That said, we remain relatively sanguine for the moment and believe that the odds of an imminent recession remain low, barring a surprise from external shocks or a policy mistake. A robust job market, growing incomes, lower taxes and improved balance sheets mean that US households are exceptionally upbeat. The latest University of Michigan Consumer Sentiment Index highlighted this optimistic mind-set, increasing 4.6 points to 100.8. Furthermore, the NFIB survey of small business optimism jumped to the highest level since 1974 when records began. Capital spending plans were also reported as being the highest since 2007 and inventory investment intentions the highest since 2005.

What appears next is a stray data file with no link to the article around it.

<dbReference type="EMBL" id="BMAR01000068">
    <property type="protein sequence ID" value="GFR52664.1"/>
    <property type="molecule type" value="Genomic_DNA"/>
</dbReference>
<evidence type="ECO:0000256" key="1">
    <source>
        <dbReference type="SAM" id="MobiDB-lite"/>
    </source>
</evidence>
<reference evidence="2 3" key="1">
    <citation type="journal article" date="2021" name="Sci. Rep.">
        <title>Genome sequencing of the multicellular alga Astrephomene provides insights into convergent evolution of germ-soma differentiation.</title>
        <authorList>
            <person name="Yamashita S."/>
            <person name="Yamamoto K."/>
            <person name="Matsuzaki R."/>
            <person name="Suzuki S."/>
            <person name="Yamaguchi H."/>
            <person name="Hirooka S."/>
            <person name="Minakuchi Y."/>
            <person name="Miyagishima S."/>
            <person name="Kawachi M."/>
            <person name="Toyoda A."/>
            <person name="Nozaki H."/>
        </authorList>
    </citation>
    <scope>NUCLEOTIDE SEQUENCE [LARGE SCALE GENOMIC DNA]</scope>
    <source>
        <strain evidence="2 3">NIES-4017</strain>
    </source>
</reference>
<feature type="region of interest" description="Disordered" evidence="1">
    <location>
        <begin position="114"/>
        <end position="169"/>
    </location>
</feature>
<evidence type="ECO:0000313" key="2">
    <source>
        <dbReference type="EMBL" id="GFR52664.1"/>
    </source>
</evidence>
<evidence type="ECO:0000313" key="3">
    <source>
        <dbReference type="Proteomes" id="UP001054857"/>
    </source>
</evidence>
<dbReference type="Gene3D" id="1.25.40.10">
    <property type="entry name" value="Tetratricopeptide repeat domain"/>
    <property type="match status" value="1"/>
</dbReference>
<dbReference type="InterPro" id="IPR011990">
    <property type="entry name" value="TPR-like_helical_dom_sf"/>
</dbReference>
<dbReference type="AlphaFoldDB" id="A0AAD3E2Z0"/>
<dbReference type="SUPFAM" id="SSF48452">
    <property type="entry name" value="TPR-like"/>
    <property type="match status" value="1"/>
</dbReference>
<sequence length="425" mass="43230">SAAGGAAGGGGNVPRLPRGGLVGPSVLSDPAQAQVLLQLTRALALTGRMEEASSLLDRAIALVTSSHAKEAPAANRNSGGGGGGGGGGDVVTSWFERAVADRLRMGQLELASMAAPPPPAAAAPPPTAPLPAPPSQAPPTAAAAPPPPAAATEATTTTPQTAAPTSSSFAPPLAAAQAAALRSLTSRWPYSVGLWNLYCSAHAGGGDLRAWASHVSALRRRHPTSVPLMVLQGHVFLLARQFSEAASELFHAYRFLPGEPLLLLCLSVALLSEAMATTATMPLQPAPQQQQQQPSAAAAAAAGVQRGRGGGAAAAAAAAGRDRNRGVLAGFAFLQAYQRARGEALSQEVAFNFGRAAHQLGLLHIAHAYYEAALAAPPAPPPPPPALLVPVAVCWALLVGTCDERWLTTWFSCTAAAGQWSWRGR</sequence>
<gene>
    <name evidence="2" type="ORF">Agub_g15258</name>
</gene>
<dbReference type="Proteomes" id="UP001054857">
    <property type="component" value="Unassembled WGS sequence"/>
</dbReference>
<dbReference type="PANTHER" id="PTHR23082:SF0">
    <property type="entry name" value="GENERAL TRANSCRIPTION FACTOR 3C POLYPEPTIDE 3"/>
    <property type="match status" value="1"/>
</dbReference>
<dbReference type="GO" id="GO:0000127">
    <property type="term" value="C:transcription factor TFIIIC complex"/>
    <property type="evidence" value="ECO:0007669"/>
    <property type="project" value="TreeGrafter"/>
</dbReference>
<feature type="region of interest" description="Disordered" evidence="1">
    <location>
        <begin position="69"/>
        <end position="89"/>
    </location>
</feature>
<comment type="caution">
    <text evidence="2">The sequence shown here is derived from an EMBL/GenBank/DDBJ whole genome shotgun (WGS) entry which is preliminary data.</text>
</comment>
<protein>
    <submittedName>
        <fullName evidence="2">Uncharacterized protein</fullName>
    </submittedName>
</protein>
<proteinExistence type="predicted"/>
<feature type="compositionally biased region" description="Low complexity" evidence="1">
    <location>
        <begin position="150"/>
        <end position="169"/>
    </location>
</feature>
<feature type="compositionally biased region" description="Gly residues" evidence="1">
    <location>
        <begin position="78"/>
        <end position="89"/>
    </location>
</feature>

On this side of the Atlantic, we got confirmation from the ECB that QE will be phased out in the final quarter of this year albeit still “subject to incoming data”. Rates guidance was also left unchanged. The main takeaway from the ECB’s President Draghi was the acknowledgment of risks coming from emerging markets, financial market volatility and the trade war. On Italy, he noted that thus far there have been little in the way of spillover effects from rising Italian government bond yields but advised that investors and savers should pay close attention to the drafting of the Italian budget and how it is debated in parliament.